College of Agriculture
If it were just food and fiber, it would be indispensable. But agriculture is more than that. It’s both the promise of sustenance for a hungry world and a source of enjoyment in a demanding world. It is education and entertainment. It is land use and landscape. It is natural sustainability and national security.
It is a confluence of biology, chemistry, physics, genetics, engineering, meteorology, biotechnology, economics, finance, marketing, packaging, distribution, sales, and sociology. Essentially, agriculture is life.
For 60 years, the College of Agriculture at California State University, Chico has impacted the quality of life in California and across the nation by educating and equipping agricultural leaders who have the theoretical knowledge, practical experience, and decision-making ability that allows them to excel in their chosen career. The close, friendly nature of our college, combined with an integrated agricultural curriculum and remarkable access to hands-on education, creates a fertile learning environment for our students and the agriculture industry we serve.
Not many people care enough about an issue to take on city hall, but that’s what senior agriculture education major Alesha Turner did. The San Diego native spent her teenage years successfully lobbying the city council in her home town of El Cajon to legalize the ownership of backyard chickens. What started as a young girl’s garden hobby, sparked a love of agriculture and food production that led one non-traditional agriculture student to CSU, Chico.
Produce Marketing Association (PMA) held its annual Foodservice Conference in Monterey, July 24-26, 2015. California State University, Chico students Amanda Alves, Riley Quinn and Annelise Wipfli attended as part of the Produce Marketing Association’s Career Pathways Program, which enables agriculture students without a background in produce to gain exposure to the industry.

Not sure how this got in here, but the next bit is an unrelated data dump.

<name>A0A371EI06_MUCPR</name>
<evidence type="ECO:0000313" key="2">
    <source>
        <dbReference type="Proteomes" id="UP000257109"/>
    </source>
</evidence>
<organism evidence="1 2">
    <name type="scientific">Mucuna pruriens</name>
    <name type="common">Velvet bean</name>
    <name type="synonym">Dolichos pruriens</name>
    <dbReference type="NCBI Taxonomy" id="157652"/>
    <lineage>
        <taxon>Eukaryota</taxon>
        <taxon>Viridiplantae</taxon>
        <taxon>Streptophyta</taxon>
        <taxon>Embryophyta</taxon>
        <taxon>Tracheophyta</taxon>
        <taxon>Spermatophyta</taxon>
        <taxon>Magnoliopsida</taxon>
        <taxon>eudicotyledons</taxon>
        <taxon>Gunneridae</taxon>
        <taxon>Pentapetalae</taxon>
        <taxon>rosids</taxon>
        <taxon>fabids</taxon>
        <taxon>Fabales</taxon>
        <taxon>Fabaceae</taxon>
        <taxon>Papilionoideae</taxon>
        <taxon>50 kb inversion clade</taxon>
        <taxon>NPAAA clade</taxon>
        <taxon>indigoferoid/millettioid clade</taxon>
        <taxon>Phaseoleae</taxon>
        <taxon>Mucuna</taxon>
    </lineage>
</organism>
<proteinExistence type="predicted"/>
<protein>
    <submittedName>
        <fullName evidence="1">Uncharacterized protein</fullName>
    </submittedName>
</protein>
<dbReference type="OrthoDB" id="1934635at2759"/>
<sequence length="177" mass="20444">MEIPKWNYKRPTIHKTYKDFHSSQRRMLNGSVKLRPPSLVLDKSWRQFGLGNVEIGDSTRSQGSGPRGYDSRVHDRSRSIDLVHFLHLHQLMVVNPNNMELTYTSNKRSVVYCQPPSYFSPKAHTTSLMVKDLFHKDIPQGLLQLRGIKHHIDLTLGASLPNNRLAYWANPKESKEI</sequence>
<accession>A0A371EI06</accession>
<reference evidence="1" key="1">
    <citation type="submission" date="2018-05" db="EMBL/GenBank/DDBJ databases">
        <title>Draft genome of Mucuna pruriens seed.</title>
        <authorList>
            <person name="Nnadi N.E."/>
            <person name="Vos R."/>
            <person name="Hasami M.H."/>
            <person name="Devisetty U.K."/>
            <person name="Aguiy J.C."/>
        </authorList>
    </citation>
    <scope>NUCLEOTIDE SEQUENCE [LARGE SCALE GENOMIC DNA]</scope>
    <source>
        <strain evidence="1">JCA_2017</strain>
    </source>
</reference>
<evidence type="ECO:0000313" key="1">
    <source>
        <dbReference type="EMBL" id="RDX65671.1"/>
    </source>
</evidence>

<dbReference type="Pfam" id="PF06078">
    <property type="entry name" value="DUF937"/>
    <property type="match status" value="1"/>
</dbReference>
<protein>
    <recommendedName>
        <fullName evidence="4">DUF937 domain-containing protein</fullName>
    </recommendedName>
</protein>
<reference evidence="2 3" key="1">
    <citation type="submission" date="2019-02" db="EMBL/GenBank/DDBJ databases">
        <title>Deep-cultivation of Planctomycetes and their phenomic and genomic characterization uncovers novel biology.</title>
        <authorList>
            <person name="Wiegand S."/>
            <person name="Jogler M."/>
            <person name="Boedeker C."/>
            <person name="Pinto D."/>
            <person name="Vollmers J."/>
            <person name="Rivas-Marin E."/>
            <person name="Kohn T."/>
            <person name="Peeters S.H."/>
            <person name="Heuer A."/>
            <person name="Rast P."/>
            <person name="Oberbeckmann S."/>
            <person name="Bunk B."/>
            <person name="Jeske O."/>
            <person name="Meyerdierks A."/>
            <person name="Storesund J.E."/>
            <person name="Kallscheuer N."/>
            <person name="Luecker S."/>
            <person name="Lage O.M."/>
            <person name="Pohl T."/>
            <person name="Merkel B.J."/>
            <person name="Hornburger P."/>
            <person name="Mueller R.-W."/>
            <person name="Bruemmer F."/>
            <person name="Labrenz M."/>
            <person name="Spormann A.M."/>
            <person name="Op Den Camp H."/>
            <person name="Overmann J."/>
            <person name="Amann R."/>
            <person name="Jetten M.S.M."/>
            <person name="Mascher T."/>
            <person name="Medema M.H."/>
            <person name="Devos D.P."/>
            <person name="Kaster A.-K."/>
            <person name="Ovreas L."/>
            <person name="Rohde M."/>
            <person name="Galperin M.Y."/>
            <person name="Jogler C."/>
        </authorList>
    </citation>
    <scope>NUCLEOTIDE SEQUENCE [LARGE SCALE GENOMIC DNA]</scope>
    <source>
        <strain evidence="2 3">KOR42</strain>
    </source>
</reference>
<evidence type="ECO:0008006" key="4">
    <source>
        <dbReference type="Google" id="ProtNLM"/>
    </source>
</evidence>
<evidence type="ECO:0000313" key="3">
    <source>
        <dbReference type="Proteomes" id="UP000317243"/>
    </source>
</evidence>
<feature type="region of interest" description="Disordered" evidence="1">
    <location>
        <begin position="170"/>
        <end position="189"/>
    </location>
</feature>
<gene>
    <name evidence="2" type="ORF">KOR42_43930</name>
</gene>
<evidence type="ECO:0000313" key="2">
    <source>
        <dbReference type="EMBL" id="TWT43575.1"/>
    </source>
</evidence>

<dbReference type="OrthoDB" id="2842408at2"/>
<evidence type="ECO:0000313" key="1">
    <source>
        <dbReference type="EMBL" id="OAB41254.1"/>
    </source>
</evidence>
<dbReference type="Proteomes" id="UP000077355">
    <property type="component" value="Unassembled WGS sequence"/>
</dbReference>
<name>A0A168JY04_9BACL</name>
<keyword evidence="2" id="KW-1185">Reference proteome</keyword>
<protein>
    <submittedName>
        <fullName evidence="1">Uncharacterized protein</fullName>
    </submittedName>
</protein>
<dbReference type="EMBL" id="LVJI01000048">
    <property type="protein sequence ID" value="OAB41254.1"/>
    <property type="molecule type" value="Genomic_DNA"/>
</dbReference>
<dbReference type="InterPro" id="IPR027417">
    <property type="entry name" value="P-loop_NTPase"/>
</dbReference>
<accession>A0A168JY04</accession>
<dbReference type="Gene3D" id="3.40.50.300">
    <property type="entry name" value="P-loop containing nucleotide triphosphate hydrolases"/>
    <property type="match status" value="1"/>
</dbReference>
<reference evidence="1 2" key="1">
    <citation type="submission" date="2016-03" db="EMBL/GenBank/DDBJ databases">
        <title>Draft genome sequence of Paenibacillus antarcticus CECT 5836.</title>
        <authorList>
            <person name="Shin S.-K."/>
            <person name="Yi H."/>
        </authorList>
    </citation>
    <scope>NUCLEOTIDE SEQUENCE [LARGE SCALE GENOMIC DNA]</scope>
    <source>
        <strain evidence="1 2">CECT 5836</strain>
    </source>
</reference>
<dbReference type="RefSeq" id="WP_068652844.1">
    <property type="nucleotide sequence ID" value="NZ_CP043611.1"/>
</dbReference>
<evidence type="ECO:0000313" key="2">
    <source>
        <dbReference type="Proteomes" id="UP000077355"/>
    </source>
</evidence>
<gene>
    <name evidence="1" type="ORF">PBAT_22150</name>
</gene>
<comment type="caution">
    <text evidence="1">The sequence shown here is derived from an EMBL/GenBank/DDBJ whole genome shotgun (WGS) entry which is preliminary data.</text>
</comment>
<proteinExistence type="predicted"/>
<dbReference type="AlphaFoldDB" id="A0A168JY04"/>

Students from California State University, Chico placed in two collegiate competitions at the Western Section American Society of Animal Science annual meeting in Ruidoso, New Mexico June 22-23, 2015. The team of Lauren Huffaker, Ashton Hubbard, Donnielle Reynolds and Angela Faryan tied for first place in the oral presentation component of the Academic Quadrathalon, and the team placed fourth overall in the competition. Additionally, Kaylee Bohn and Grace Woodmansee presented research posters in the undergraduate research competition in which Woodmansee placed third.
The Agribusiness Institute at California State University, Chico has released the second in a three-year series of reports detailing the economic contributions of agriculture to the North State economy. Nearly one in five jobs in northeastern California and 17 percent of all economic activity in the region are connected to agriculture, according to the report.